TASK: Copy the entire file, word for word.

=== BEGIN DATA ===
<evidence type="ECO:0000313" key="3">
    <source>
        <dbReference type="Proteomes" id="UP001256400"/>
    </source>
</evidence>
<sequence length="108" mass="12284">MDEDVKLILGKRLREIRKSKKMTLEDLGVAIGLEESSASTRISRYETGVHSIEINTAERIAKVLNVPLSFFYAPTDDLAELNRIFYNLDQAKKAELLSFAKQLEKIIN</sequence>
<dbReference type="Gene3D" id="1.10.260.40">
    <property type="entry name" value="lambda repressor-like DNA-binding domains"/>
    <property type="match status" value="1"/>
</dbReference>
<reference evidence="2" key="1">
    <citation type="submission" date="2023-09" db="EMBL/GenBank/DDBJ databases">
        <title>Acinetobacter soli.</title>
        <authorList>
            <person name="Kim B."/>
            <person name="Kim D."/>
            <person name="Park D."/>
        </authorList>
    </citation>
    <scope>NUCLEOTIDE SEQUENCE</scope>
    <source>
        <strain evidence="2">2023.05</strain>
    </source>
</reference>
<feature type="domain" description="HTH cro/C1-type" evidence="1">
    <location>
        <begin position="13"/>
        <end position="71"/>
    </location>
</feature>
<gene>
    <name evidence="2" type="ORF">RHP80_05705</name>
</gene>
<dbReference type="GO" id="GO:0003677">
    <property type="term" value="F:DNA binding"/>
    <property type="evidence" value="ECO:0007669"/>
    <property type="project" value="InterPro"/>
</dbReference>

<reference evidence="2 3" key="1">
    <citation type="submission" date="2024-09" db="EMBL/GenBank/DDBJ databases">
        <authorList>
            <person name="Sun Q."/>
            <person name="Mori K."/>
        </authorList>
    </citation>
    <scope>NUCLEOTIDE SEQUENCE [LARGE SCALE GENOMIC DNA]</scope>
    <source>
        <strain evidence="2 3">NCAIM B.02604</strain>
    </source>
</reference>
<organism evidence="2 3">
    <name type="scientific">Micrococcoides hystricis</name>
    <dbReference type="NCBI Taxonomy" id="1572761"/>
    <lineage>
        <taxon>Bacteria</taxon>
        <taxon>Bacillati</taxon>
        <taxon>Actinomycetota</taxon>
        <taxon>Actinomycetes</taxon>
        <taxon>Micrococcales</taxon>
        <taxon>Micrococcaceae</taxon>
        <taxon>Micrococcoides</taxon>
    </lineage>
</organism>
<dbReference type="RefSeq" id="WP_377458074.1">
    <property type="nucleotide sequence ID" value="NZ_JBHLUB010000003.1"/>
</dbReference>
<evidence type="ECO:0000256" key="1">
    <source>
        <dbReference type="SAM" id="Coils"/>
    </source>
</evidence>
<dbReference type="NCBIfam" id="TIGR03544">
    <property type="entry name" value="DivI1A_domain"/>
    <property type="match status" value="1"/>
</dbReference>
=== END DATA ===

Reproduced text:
<evidence type="ECO:0000313" key="3">
    <source>
        <dbReference type="Proteomes" id="UP001256400"/>
    </source>
</evidence>
<sequence length="108" mass="12284">MDEDVKLILGKRLREIRKSKKMTLEDLGVAIGLEESSASTRISRYETGVHSIEINTAERIAKVLNVPLSFFYAPTDDLAELNRIFYNLDQAKKAELLSFAKQLEKIIN</sequence>
<dbReference type="Gene3D" id="1.10.260.40">
    <property type="entry name" value="lambda repressor-like DNA-binding domains"/>
    <property type="match status" value="1"/>
</dbReference>
<reference evidence="2" key="1">
    <citation type="submission" date="2023-09" db="EMBL/GenBank/DDBJ databases">
        <title>Acinetobacter soli.</title>
        <authorList>
            <person name="Kim B."/>
            <person name="Kim D."/>
            <person name="Park D."/>
        </authorList>
    </citation>
    <scope>NUCLEOTIDE SEQUENCE</scope>
    <source>
        <strain evidence="2">2023.05</strain>
    </source>
</reference>
<feature type="domain" description="HTH cro/C1-type" evidence="1">
    <location>
        <begin position="13"/>
        <end position="71"/>
    </location>
</feature>
<gene>
    <name evidence="2" type="ORF">RHP80_05705</name>
</gene>
<dbReference type="GO" id="GO:0003677">
    <property type="term" value="F:DNA binding"/>
    <property type="evidence" value="ECO:0007669"/>
    <property type="project" value="InterPro"/>
</dbReference>

<reference evidence="2 3" key="1">
    <citation type="submission" date="2024-09" db="EMBL/GenBank/DDBJ databases">
        <authorList>
            <person name="Sun Q."/>
            <person name="Mori K."/>
        </authorList>
    </citation>
    <scope>NUCLEOTIDE SEQUENCE [LARGE SCALE GENOMIC DNA]</scope>
    <source>
        <strain evidence="2 3">NCAIM B.02604</strain>
    </source>
</reference>
<organism evidence="2 3">
    <name type="scientific">Micrococcoides hystricis</name>
    <dbReference type="NCBI Taxonomy" id="1572761"/>
    <lineage>
        <taxon>Bacteria</taxon>
        <taxon>Bacillati</taxon>
        <taxon>Actinomycetota</taxon>
        <taxon>Actinomycetes</taxon>
        <taxon>Micrococcales</taxon>
        <taxon>Micrococcaceae</taxon>
        <taxon>Micrococcoides</taxon>
    </lineage>
</organism>
<dbReference type="RefSeq" id="WP_377458074.1">
    <property type="nucleotide sequence ID" value="NZ_JBHLUB010000003.1"/>
</dbReference>
<evidence type="ECO:0000256" key="1">
    <source>
        <dbReference type="SAM" id="Coils"/>
    </source>
</evidence>
<dbReference type="NCBIfam" id="TIGR03544">
    <property type="entry name" value="DivI1A_domain"/>
    <property type="match status" value="1"/>
</dbReference>